Performing and Visual Arts
Sarah Strange is a Senior Lecturer and the Costume Director at UW-Platteville. She teaches courses in Theatre, Design, Stage Makeup, Textiles, and Costume Technology. She has an MFA in Costume Design from UW-Madison and a BS in Theatrical Design and Technology from Southern Illinois University-Edwardsville. She has designed for many theatre companies across the country including The American Shakespeare Center in Staunton, VA; Endstation Theatre Company in Sweet Briar, VA; Children’s Theatre of Madison in Madison, WI; and Echo Theatre and The Orange Girls Theatre Company in St. Louis, MO. In 2009 she was the costume designer for the world premiere of Katatonika at the Prague International Fringe Festival. Sarah has worked in several prestigious costume studios including Opera Theatre of St. Louis and The Berkshire Theatre Festival building costumes for Broadway costume designer David Murin and Olivera Gajic.
She has designed over 30 productions for the UW-Platteville Theatre program while also serving as the Costume Studio Director: patterning, constructing, sourcing, and modifying every costume that lands on stage along with a small team of student assistants.
Teaching and Learning Philosophy
As a costume designer and an educator, I believe my first responsibility as a teacher is to create a dynamic and inclusive learning environment where students are empowered to think creatively and critically; to learn how to harness their curiosity to seek the resources they need to achieve their learning goals.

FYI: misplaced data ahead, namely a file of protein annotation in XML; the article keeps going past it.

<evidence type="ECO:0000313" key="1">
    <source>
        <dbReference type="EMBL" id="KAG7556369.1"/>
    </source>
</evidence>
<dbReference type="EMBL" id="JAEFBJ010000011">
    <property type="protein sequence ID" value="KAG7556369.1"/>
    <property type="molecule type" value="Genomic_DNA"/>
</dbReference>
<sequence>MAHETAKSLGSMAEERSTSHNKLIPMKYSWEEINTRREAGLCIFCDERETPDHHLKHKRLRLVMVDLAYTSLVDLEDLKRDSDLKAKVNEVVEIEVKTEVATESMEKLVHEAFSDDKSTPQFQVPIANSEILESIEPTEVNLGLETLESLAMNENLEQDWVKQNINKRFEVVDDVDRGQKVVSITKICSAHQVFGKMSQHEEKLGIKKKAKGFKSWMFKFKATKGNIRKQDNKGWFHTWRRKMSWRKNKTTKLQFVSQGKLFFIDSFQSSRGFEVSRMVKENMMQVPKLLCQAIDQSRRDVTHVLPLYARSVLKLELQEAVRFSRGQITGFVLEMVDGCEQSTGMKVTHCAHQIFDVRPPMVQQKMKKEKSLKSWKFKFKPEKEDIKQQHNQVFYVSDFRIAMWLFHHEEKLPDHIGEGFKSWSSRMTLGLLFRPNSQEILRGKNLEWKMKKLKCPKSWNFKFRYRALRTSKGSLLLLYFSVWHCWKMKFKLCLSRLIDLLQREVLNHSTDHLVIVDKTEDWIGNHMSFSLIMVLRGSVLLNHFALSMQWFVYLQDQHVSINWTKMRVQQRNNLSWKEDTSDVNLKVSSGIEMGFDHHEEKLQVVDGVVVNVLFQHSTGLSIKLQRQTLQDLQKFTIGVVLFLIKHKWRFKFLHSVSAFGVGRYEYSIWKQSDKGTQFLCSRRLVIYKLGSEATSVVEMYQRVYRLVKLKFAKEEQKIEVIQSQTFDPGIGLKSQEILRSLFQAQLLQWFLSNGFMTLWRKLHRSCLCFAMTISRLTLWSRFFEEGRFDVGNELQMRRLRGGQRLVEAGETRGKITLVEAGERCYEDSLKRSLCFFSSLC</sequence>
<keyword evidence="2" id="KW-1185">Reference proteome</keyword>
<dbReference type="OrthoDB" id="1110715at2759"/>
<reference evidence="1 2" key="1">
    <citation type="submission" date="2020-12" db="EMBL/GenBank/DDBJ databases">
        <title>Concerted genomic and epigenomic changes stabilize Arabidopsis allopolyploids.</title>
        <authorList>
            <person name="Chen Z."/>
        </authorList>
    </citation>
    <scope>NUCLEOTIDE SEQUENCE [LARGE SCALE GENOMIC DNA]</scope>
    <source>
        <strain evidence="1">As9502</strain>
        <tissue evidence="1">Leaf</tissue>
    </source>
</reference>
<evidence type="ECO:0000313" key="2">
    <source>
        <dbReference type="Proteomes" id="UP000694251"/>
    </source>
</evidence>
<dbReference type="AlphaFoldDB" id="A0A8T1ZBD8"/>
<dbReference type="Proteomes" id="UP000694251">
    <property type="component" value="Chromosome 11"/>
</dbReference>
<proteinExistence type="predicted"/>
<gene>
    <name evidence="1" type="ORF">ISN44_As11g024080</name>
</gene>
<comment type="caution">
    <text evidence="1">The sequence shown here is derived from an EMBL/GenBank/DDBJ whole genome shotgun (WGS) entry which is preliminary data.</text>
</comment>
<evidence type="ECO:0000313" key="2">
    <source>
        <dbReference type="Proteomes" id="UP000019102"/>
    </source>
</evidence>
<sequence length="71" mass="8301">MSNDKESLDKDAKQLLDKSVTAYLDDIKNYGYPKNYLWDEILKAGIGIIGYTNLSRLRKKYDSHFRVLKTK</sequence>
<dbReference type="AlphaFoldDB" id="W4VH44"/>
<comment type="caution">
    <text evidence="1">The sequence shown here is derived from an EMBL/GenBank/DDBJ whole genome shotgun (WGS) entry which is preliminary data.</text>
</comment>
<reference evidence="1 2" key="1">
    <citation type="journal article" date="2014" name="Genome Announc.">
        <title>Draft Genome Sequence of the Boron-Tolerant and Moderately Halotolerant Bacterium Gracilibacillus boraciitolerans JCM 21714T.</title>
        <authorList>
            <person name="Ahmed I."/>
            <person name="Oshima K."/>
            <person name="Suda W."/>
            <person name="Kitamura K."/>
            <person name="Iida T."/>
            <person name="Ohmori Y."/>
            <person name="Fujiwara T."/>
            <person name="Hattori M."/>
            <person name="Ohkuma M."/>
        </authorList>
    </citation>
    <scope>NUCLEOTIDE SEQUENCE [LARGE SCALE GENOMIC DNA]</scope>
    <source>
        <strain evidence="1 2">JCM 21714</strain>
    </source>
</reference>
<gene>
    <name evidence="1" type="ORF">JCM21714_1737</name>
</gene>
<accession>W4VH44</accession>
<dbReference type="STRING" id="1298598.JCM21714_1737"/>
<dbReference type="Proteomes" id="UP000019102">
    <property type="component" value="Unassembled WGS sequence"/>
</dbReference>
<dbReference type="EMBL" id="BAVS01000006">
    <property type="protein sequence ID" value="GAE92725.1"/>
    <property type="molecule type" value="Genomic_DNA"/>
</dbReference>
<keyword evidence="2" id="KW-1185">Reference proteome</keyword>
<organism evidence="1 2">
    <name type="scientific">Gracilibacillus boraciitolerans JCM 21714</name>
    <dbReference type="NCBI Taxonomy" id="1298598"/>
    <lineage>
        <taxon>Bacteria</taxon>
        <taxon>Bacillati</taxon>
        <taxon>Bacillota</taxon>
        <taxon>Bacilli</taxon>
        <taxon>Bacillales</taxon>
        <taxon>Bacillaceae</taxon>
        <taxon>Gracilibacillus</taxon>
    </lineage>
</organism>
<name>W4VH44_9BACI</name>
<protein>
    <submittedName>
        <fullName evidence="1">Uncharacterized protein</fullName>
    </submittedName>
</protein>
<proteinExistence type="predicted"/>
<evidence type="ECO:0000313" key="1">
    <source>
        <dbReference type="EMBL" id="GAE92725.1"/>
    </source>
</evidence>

Theatre is inherently educational. It can affect profound learning through the power of storytelling. In my design work, I seek to find connections between the characters in the script and the students selected to embody them. My work does not exist as mere clothing; rather, it must be inhabited by an individual specific to this moment in time. Consequently, I am deeply curious about the human condition as it pertains to storytelling on the stage through visual expression. This curiosity is also what keeps me engaged in the scholarship of teaching and learning. The story of each student is unfolding before our very eyes, from the moment they step onto our campus, to the day they graduate. As an educator and as a designer, I see myself as an instigator, someone who exists to propel my students forward into unknown territory in the story of their lives.
There is little in my course content that is not hands-on. Learning in the theatre happens through doing. Kinesthetic learning cements the understanding in their memories because it is linked to a physical experience. Students must have the opportunity to create, to take risks, to get their hands dirty, and to experience the design process in action. My belief is that each of my students can take aspects of my courses and carry them forward into this incredible journey of life and discovery. My goal is to send each of my students into the world with a strengthened mind for critical analysis of form and function, an enhanced set of visual communication skills and a deeper understanding of visual storytelling. By recognizing and embracing the unique strengths and perspectives of each student, I encourage a collaborative and inclusive approach to learning and creative expression. I believe that by embracing and celebrating our differences, we can create transformative and meaningful theatre experiences that resonate with audiences and contribute to a more inclusive and empathetic society.